Presbyopia, or far-sightedness, is a common condition that often starts to affect those over the age of 40. If you already wear glasses for distance vision, and are later on diagnosed with presbyopia, you don't have to carry a separate pair of reading glasses. Multifocal lenses, which rectify problems with both near and far sight, allow you to see well at all times, with one pair of glasses.
Multifocals are far superior to bifocals. Bifocals did correct problems with both near and far vision, but usually objects in between were blurry. To create a better product, progressive lenses were made, which give you a transition region which lets your eyes to focus on distances that are somewhere in the middle. Progressive lenses, which are also called no-line lenses, are a type of multifocal lens featuring a gently curved lens, instead of an obvious and harsh line dividing the two areas of the lens. This creates not only better vision at all distances, but also good transitions in between.
Progressive lenses, although better, can require some time to get used to. Even though the gentle lens curve is more elegant, the lens's areas of focus are small, so they they're all able to fit.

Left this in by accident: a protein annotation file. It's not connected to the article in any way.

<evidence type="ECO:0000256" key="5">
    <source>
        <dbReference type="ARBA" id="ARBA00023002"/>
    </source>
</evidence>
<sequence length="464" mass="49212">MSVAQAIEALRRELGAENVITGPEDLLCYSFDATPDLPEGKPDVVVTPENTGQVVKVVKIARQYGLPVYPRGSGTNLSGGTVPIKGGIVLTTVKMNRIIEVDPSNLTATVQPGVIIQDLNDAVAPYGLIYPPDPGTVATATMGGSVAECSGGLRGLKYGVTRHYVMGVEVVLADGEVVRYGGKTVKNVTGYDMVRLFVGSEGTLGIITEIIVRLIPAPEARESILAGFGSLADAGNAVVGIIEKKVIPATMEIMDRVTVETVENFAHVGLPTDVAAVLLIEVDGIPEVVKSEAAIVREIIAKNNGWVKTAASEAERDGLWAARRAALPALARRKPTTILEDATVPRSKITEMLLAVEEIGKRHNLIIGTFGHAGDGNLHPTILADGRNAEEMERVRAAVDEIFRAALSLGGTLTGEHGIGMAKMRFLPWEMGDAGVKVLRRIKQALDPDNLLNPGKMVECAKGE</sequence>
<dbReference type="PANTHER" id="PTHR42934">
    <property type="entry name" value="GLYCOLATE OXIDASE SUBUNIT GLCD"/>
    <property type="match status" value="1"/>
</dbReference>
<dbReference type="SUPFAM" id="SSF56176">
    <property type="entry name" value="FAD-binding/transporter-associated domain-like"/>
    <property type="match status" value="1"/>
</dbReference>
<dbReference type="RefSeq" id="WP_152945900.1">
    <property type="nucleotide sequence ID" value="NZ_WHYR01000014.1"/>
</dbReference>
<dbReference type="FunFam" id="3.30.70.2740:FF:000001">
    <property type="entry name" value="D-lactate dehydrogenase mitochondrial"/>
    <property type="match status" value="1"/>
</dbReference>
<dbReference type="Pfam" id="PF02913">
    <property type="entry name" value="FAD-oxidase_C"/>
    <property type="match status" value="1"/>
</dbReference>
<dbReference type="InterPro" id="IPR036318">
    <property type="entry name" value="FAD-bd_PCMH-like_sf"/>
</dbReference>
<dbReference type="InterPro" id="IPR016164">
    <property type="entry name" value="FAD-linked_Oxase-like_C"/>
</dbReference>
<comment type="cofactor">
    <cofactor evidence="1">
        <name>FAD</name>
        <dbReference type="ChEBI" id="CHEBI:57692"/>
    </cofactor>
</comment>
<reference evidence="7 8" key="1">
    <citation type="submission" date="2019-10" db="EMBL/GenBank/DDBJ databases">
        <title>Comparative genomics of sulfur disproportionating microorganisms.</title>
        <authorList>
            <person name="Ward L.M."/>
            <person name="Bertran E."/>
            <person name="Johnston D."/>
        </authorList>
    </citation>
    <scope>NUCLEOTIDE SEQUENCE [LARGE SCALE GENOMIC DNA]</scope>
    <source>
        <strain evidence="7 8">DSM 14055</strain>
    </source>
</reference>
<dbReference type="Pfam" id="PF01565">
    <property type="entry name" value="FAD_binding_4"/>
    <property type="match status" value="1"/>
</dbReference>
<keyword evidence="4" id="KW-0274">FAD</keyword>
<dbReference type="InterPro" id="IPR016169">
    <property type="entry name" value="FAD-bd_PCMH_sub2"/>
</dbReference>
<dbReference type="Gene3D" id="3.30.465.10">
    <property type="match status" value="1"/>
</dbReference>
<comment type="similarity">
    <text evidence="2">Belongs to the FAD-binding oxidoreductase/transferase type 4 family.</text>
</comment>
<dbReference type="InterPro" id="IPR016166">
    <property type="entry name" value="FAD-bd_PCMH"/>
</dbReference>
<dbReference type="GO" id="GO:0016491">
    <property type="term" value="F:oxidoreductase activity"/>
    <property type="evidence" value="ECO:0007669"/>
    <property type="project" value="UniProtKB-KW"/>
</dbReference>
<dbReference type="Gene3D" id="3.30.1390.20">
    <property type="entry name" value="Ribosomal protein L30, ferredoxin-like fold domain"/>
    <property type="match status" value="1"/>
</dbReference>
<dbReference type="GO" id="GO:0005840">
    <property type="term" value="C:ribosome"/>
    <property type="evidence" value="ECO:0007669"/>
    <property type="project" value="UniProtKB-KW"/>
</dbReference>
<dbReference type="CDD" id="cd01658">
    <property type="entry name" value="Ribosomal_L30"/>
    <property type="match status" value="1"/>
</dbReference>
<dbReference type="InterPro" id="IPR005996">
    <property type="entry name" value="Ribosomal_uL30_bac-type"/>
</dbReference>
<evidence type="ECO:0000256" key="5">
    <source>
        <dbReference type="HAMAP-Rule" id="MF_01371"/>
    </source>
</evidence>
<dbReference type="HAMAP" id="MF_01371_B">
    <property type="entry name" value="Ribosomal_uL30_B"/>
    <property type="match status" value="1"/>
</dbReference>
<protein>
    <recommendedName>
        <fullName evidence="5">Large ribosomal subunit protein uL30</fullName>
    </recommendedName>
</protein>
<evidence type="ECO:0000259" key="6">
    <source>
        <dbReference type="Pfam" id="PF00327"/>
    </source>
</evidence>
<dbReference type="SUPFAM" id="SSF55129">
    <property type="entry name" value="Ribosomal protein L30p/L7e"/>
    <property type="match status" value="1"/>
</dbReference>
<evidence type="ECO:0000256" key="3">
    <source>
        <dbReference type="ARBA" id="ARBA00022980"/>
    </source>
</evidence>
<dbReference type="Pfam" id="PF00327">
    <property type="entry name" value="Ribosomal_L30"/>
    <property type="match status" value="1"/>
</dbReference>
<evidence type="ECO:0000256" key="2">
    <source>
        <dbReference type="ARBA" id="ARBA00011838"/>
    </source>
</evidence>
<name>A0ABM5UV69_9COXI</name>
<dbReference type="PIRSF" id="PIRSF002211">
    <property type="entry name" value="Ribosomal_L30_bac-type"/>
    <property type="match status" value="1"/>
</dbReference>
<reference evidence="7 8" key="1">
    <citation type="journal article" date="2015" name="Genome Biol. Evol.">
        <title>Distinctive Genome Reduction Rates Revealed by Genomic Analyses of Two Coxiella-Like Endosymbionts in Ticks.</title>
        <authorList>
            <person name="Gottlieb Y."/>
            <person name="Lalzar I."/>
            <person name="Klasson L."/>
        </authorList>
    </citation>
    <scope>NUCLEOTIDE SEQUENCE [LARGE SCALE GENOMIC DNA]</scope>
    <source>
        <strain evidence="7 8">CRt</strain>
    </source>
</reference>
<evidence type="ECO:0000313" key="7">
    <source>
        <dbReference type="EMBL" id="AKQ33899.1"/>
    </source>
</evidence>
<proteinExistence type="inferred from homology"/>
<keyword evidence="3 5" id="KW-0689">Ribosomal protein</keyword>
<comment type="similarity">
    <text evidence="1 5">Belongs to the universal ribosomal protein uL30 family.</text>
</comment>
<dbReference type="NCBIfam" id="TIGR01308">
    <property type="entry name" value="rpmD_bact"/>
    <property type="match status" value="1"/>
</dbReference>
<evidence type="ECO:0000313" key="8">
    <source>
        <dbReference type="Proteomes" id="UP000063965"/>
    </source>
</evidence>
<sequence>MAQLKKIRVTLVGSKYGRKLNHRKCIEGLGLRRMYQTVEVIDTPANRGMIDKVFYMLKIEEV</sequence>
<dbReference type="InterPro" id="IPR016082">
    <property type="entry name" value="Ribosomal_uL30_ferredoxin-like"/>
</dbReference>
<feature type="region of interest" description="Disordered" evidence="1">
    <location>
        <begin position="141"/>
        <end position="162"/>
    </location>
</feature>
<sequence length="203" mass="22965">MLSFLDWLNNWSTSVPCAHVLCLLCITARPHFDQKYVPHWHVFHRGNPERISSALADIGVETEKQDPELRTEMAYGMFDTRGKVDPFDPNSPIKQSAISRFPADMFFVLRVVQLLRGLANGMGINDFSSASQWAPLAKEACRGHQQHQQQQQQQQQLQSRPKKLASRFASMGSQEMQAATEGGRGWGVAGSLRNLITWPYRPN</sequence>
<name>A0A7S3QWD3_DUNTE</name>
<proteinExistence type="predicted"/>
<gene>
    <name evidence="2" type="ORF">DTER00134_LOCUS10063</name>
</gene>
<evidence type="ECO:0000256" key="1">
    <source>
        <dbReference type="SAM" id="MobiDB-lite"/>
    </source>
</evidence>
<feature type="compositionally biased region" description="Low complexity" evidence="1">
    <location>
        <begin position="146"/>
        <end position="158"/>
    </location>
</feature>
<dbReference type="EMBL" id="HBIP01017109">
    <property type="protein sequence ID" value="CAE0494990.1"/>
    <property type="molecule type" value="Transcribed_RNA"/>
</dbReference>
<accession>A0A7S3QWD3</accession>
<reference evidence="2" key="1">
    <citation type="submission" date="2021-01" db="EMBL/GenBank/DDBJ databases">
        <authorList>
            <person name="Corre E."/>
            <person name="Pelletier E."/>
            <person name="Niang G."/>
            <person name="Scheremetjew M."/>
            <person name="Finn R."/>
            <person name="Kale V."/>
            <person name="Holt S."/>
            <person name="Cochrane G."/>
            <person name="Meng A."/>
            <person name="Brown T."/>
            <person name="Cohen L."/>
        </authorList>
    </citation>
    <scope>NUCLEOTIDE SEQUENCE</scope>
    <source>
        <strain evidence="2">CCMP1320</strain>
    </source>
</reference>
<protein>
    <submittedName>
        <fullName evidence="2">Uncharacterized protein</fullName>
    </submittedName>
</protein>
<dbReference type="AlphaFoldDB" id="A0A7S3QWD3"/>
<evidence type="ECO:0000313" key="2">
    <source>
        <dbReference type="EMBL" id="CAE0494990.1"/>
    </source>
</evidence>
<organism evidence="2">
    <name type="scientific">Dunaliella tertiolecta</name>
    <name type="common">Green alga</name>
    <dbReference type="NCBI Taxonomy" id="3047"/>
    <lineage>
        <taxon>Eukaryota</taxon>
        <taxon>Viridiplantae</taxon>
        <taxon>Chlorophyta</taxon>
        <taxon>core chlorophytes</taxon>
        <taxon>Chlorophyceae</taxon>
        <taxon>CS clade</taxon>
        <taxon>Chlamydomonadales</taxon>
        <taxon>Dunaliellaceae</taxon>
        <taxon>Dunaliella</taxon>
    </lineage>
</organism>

Bifocals aren't entirely dated though; they are used to treat kids and teenagers who suffer from eye strain, which is the result of a difficulty focusing while reading.
When you go get fitted for multifocal lenses, make sure it's with an eye care professional you trust. Multifocal lenses are most beneficial when properly fitted to your unique eyes, prescription and line of vision.
Having an incorrect prescription can leave you with headaches, eye strain or even nausea. At a certain age, most people cannot dodge presbyopia. But it's good to know that the right lenses can make it a lot easier.